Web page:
$485 million for bike lanes - no road widening

By James Portside

March 13, 2024



On December 4th, 2023 council met to discuss the “Phase 2 Multi Year Community Investment Plan”. This plan calls for $1.145 billion in future infrastructure spending. This spending is for new projects, not the maintenance of existing infrastructure.

The spending plan covers 25-years; that works out to about $50 million in spending a year. The largest item in the investment plan is called the Integrated Mobility Plan (IMP), coming in at $485 million: the plan is largely for bicycle lanes.

Council is all in on this plan. Mayor Meed Ward commented on how municipalities need a new taxation framework to support infrastructure spending. Meed Ward is chair of Ontario’s Big City Mayors (OCBM), a group of municipalities that lobby the federal and provincial governments for a larger share of our tax dollars. Here is a recent quote from Meed Ward “We shouldn’t have to beg the province and the federal government for these things; after all, there is only one taxpayer.”  https://ottawacitizen.com/opinion/meed-ward-ontarios-municipal-taxpayers-need-a-better-deal-from-the-province-and-the-feds

Maybe the electric cars will be small enough to use the bike lanes.

Both the federal and provincial governments are currently spending far more than they take in. Providing more money for municipalities requires some combination of more debt, more taxes or less spending by higher levels of government. What are we willing to trade off for more bike lanes? Billions are being spent on battery plant subsides. Without roads to drive on maybe we don’t need electric cars. Maybe the electric cars will be small enough to use the bike lanes.

Here are some of the details from the Integrated Mobility Plan (IMP). Other master plan items will be covered in future articles.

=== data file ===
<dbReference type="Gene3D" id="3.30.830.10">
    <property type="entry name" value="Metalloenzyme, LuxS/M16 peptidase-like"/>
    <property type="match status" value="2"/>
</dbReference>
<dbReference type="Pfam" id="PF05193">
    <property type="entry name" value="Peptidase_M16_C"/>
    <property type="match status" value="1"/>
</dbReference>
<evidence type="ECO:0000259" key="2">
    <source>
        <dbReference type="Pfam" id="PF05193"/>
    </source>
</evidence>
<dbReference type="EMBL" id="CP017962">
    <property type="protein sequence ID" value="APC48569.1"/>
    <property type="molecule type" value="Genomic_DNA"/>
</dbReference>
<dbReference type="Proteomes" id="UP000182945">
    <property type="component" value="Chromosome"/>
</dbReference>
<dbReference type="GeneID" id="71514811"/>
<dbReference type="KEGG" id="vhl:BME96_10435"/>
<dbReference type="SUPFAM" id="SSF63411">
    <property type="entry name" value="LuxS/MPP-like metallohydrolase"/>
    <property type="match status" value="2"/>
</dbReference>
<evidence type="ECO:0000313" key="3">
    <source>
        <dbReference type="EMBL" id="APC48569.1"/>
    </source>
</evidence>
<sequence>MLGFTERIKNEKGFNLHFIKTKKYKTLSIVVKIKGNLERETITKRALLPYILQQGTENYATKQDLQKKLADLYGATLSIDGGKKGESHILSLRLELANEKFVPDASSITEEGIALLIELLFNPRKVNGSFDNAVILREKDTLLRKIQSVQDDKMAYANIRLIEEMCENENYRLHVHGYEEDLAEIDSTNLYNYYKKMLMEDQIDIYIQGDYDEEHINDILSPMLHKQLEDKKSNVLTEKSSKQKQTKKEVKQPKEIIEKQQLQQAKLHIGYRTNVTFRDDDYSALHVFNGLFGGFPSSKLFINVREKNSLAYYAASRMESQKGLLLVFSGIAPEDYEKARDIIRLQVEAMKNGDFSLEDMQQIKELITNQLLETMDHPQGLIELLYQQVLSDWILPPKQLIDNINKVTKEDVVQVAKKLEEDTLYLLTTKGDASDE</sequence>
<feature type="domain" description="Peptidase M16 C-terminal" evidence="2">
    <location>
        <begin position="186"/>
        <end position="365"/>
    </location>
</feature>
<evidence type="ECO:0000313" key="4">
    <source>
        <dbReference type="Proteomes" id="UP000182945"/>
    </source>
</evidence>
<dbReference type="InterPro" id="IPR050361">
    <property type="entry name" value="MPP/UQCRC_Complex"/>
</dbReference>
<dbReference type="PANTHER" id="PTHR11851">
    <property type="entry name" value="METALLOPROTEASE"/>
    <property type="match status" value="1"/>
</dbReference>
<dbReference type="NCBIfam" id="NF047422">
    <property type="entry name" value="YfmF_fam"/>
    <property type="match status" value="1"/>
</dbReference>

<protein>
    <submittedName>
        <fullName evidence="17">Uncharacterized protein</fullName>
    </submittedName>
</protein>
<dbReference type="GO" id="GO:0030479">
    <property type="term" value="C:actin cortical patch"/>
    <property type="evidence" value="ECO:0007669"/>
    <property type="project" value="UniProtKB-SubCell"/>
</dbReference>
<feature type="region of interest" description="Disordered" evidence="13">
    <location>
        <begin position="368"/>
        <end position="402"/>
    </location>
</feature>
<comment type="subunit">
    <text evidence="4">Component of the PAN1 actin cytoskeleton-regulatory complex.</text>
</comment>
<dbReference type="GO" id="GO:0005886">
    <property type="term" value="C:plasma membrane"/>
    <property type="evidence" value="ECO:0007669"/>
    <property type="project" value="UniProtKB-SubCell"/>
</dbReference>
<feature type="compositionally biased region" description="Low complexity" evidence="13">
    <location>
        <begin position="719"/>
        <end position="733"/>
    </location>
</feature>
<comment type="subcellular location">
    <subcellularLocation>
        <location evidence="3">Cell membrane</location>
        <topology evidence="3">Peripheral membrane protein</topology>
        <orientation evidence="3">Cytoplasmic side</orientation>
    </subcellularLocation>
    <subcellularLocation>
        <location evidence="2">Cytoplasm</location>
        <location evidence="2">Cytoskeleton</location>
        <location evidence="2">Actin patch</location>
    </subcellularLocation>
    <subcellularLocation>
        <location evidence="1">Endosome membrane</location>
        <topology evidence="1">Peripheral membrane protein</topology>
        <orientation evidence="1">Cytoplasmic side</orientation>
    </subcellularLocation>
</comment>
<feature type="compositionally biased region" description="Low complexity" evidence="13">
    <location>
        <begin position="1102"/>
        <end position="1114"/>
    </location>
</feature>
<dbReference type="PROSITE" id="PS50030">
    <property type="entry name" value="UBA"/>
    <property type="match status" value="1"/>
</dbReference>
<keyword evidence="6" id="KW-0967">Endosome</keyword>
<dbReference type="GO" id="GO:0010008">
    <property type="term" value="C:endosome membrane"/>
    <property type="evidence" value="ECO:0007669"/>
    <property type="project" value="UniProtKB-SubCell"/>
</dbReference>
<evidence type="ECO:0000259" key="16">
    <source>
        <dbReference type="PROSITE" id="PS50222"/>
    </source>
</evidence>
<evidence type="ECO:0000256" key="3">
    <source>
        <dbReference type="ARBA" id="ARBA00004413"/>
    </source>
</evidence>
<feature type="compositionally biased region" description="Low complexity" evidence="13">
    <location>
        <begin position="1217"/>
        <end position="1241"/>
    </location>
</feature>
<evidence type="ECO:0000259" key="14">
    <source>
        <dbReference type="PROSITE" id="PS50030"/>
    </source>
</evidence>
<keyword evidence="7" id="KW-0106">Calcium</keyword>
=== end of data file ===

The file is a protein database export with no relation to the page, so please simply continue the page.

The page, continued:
The IMP was presented to council on October 31, 2023 by K. Edgcumbe, Manager of Transportation and Parking who said “The fundamental assumption that underpinned the philosophy of our IMP was the directive from council that there were to be no new road widenings for the sole purpose of adding additional auto capacity.”

Translation: The plan is to grow the population by about 65,000 people, over the next 25 years, without widening any roads. As we all know the growth is coming through the intensification of existing neighbourhoods. In Burlington’s schizophrenic world of roads, the region manages Brant St. from Dundas to Fairview and may well make that stretch of road three lanes in each direction with dedicated transit lanes. Meanwhile Burlington council won’t widen any roads.

Here are some key points from the IMP.

“Consider the future conversion of general-purpose traffic lanes, or, in limited circumstances, consider widening existing streets to create dedicated transit corridors. “

Translation: Add dedicated bus lanes to existing four lane roads, for example Plains Road, effectively reducing the lanes available for cars and trucks to one lane in each direction.

Shift how people move through the city by “Developing a spine network of high-quality cycling facilities designed to serve cyclists of all ages and abilities by building new and improving existing cycling infrastructure.”

Translation: six people in 100 will be riding bikes to work, school maybe even Costco.  Being realistic our climate does not really lend itself to relying on cycling for transportation. On hot days you need to shower when get to work, rain, ice, snow … are also problems. Another issue is that about 25% of Burlington residents are seniors and about 15% are under the age of 15.

This is a list of the “Budget planning estimates for the seven catalyst projects total a cost of $315 million including a 40% contingency.” There are many other bike lane projects but these are considered the critical projects to get us out on our bikes.

Councillor Galbraith asked if these costs were for road work and cycling lanes and staff answered “those are just costs related to the cycling facilities, they do not include the road renewal requirements”.

Councillor Nisan: “Amazing”

Councillor Nisan commented “pretty cool to see it coming through … amazing” and went on to request that the 19 new hires, the staff needed to implement this plan, be budgeted for 2024.